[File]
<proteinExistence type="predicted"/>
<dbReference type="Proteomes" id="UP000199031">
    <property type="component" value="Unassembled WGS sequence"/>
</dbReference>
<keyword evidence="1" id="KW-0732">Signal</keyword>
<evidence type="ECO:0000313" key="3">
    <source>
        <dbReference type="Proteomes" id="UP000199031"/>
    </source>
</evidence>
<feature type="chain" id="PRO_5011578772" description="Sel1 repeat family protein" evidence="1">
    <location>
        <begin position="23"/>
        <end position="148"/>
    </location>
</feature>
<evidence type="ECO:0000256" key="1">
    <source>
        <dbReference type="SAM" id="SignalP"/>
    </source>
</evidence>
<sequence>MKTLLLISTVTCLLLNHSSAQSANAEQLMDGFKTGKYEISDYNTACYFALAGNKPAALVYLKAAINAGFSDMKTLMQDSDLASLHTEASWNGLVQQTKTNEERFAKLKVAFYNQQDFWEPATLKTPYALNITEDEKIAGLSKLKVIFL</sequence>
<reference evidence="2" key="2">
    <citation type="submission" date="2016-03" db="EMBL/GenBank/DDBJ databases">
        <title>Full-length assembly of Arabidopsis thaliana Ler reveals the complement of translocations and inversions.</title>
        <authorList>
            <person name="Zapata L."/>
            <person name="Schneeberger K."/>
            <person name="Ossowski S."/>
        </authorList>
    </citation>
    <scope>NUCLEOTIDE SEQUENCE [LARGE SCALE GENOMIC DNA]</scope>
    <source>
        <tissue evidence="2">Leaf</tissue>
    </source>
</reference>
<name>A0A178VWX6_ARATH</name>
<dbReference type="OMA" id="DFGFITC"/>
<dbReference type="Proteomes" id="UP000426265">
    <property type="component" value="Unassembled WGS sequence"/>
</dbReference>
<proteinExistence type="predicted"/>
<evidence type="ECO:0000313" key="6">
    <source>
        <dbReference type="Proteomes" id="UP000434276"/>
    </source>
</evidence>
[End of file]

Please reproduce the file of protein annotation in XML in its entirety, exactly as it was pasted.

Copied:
<proteinExistence type="predicted"/>
<dbReference type="Proteomes" id="UP000199031">
    <property type="component" value="Unassembled WGS sequence"/>
</dbReference>
<keyword evidence="1" id="KW-0732">Signal</keyword>
<evidence type="ECO:0000313" key="3">
    <source>
        <dbReference type="Proteomes" id="UP000199031"/>
    </source>
</evidence>
<feature type="chain" id="PRO_5011578772" description="Sel1 repeat family protein" evidence="1">
    <location>
        <begin position="23"/>
        <end position="148"/>
    </location>
</feature>
<evidence type="ECO:0000256" key="1">
    <source>
        <dbReference type="SAM" id="SignalP"/>
    </source>
</evidence>
<sequence>MKTLLLISTVTCLLLNHSSAQSANAEQLMDGFKTGKYEISDYNTACYFALAGNKPAALVYLKAAINAGFSDMKTLMQDSDLASLHTEASWNGLVQQTKTNEERFAKLKVAFYNQQDFWEPATLKTPYALNITEDEKIAGLSKLKVIFL</sequence>
<reference evidence="2" key="2">
    <citation type="submission" date="2016-03" db="EMBL/GenBank/DDBJ databases">
        <title>Full-length assembly of Arabidopsis thaliana Ler reveals the complement of translocations and inversions.</title>
        <authorList>
            <person name="Zapata L."/>
            <person name="Schneeberger K."/>
            <person name="Ossowski S."/>
        </authorList>
    </citation>
    <scope>NUCLEOTIDE SEQUENCE [LARGE SCALE GENOMIC DNA]</scope>
    <source>
        <tissue evidence="2">Leaf</tissue>
    </source>
</reference>
<name>A0A178VWX6_ARATH</name>
<dbReference type="OMA" id="DFGFITC"/>
<dbReference type="Proteomes" id="UP000426265">
    <property type="component" value="Unassembled WGS sequence"/>
</dbReference>
<proteinExistence type="predicted"/>
<evidence type="ECO:0000313" key="6">
    <source>
        <dbReference type="Proteomes" id="UP000434276"/>
    </source>
</evidence>